Proceedings of the A. W. W. A. Convention

Proceedings of the A. W. W. A. Convention

In this issue is printed the second instalment of excerpts from the official proceedings of the American Water Works Association’s convention held at Montreal on June 21 to 25, 1920. These proceedings will prove especially valuable to those who for any reason were prevented from attending this very successful gathering of the association. The discussions of the various papers are placed in their regular order so as to preserve the sequence of the proceedings, but it is suggested that those of our readers who do not make a practice of keeping a file of FIRE AND WATER ENGINEERING retain the copies containing these proceedings until the excerpts from the papers discussed are published, as they will be in later issues, so that the discussions may be read again in connection with them. These preceedings will run through subsequent issues of FIRE AND WATER ENGINEERING until all of the sessions of the convention have been covered.

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Proceedings of the A. W. W. A. Convention

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Proceedings of the A. W. W. A. Convention

Last week FIRE AND WATER ENGINEERING presented a running report of the doings at the 40th annual convention of the American Water Works Association. In this issue we print the first instalment of the Proceedings. These will be continued until the entire convention has been covered. The Montreal convention was one of the most successful that the association has ever held, both as regards attendance, enthusiasm and the interest taken by the members in the various meetings. At practically every session, the commodious meeting hall was thronged with members and their guests, papers were listened to with marked attention and wherever discussion of the various subjects was allowed it was both spontaneous and general. To the superintendents who were fortunate enough to attend this convention these sessions with their papers and discussions were particularly instructive, and not one of these men but must have returned to his department with some new ideas gleaned from these proceedings. In this connection lay the only fault of the convention, as through the length of some of the papers much of the discussion had to be omitted for lack of time. This was rather unfortunate as, no doubt, many other instructive short addresses from superintendents and others were thus lost by those present.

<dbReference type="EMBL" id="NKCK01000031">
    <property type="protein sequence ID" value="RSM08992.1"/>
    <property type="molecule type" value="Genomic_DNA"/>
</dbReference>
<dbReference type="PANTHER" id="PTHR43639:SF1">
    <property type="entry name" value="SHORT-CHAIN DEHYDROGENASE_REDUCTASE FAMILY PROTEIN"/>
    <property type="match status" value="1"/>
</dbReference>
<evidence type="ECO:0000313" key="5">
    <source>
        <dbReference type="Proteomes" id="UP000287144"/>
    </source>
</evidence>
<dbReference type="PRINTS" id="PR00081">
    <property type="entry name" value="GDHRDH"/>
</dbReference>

This convention again emphasizes the necessity that confronts the association of bringing into its ranks all of the superintendents of water departments and water companies in this broad land. There is no doubt that the future strength and influence of the American Water Works Association will depend upon this. It must include in its roster the names of every water works man, and the result of this will be inevitable, as suggested by President Davis in his address—the absorption of the smaller sectional water works associations into one large body and the formation of a strong society that can speak with authority for the water works of the country. The fruition of this plan will hang very largely upon the universal membership of the water works men of the country in the ranks of such an association.